Section 1404(a) provides that "[f]or the convenience of parties and witnesses, in the interest of justice, a district court may transfer any civil action to any other district or division where it might have been brought." 28 U.S.C. § 1404(a). The moving party bears the burden of demonstrating that a transfer is warranted. Heller Fin., Inc. v. Midwhey Powder Co., Inc., 883 F.2d 1286, 1293 (7th Cir. 1989). Transfer under § 1404(a) is appropriate if "(1) venue is proper in both the transferor and transferee court; (2) transfer is for the convenience of the parties and witnesses; and (3) transfer is in the interest of justice." Law Bulletin Publ'g, Co. v. LRP Publ'ns, Inc., 992 F. Supp. 1014, 1017 (N.D. Ill. 1998); see also Research Automation, Inc. v. Schrader-Bridgeport Int'l, Inc., 626 F.3d 973, 977-78 (7th Cir. 2010). The parties do not dispute that venue is proper in both the Northern District of Illinois and the District of Colorado, so only the convenience factors and interest of justice factors must be considered.

The convenience factors include: (1) plaintiff's choice of forum; (2) this situs of the material events; (3) the relative ease of access to sources of proof; (4) the convenience of the witnesses; and (5) the convenience of the parties. See Law Bulletin Publ'g, 992 F. Supp. at 1017. Those factors slightly favor Colorado.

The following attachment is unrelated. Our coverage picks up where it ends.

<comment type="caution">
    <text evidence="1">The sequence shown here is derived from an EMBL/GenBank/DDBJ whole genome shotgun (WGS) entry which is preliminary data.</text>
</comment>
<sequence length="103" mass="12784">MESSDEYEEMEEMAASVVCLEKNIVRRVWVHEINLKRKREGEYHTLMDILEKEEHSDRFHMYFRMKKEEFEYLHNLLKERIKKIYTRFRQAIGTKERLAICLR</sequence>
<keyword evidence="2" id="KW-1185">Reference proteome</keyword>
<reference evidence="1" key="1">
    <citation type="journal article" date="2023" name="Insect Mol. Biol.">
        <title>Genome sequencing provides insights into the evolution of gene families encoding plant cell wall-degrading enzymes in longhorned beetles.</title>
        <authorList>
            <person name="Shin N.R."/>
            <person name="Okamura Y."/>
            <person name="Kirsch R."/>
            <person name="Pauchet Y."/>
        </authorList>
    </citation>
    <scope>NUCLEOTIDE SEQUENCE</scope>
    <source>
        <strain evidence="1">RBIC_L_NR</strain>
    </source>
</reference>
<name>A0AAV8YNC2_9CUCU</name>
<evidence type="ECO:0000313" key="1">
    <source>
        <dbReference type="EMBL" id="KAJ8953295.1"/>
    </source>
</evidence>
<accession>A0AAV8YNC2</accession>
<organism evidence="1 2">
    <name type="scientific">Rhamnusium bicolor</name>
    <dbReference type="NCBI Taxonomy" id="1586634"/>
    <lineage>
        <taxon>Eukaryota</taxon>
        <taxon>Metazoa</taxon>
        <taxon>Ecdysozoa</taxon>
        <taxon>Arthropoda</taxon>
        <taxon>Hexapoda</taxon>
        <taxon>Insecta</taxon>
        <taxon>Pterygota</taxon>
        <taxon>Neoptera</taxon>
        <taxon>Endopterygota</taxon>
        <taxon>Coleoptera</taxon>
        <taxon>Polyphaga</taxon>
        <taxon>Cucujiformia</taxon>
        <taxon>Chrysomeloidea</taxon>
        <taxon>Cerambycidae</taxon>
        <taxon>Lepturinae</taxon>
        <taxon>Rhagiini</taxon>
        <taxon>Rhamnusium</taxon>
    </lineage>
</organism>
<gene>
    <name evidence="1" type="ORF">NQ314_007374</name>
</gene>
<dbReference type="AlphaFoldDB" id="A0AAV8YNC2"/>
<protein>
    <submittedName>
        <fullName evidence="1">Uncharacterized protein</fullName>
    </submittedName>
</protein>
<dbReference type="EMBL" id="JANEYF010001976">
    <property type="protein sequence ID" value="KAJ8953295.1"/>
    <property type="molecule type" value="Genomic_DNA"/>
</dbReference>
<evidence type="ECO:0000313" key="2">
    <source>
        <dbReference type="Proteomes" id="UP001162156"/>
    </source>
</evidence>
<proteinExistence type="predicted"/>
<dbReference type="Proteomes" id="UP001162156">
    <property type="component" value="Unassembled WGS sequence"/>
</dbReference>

The first convenience factor has little weight in this case. Although a plaintiff's choice of forum generally deserves deference, see Fed. Deposit Ins. Corp. v. Citizens Bank & Trust Co. of Park Ridge, 592 F.2d 364, 368 (7th Cir. 1979), three circumstances substantially reduce the deference owed here. First, Nero resides in the Western District of Wisconsin, not the Northern District of Illinois. See C. Int'l, Inc. v. Turner Const. Co., 2005 WL 2171178, at *1 (N.D. Ill. Aug. 30, 2005) ("Where the plaintiff does not reside in the chosen forum, the plaintiff's choice of forum is still accorded some weight, but not as much as otherwise.") (collecting cases); 15 Wright, Miller, & Cooper, Federal Practice and Procedure § 3848, at 130(2007) ("if the plaintiff is not a resident of the forum, then the plaintiff's forum choice is entitled to less deference"). Second, Nero filed this action not only for himself, but on behalf of a class-and not just any class, but a class whose members largely hail from Colorado. See Lou v. Belzberg, 834 F.2d 730, 739 (9th Cir. 1987) ("when an individual . represents a class, the named plaintiff's choice of forum is given less weight"); Klutho v. 21st Century Ins. Co., 2007 WL 4224296, at *2 (N.D. Ill. Nov. 26, 2007) ("In the context of class actions, courts may also take into consideration the residence of the putative class members.") (citation omitted); Boyd v. Snyder, 44 F. Supp. 2d 966, 969-70 (N.D. Ill. 1999) (same). Third, as shown below, Illinois has little connection to this case. See Colida v. Kyocera Wireless Corp., 2003 WL 1741396, at *2 (N.D. Ill. Apr. 1, 2003) ("The weight given to plaintiff's choice of forum is lessened if the chosen forum has relatively weak connections with the operative facts giving rise to the claim. When the conduct and events giving rise to the cause of action did not take place in the plaintiff's selected forum, the plaintiff's preference has minimal value.") (citation and quotation marks omitted); Wright, Miller, & Cooper, supra, § 3848, at 134("the plaintiff's venue choice is to be given less weight if he or she selects a district court with no obvious connection to the case"). These three circumstances, taken together, eliminate nearly all the weight that otherwise would have been accorded Nero's choice of forum. See Countryman v. Stein Roe & Farnham, 681 F. Supp. 479, 482-83 (N.D. Ill. 1987) (Williams, J.) ("The plaintiff's choice is given less weight when the plaintiff is a non-resident of the chosen forum, when the plaintiff sues derivatively or as a class representative, and where the cause of action did not conclusively arise in the chosen forum.").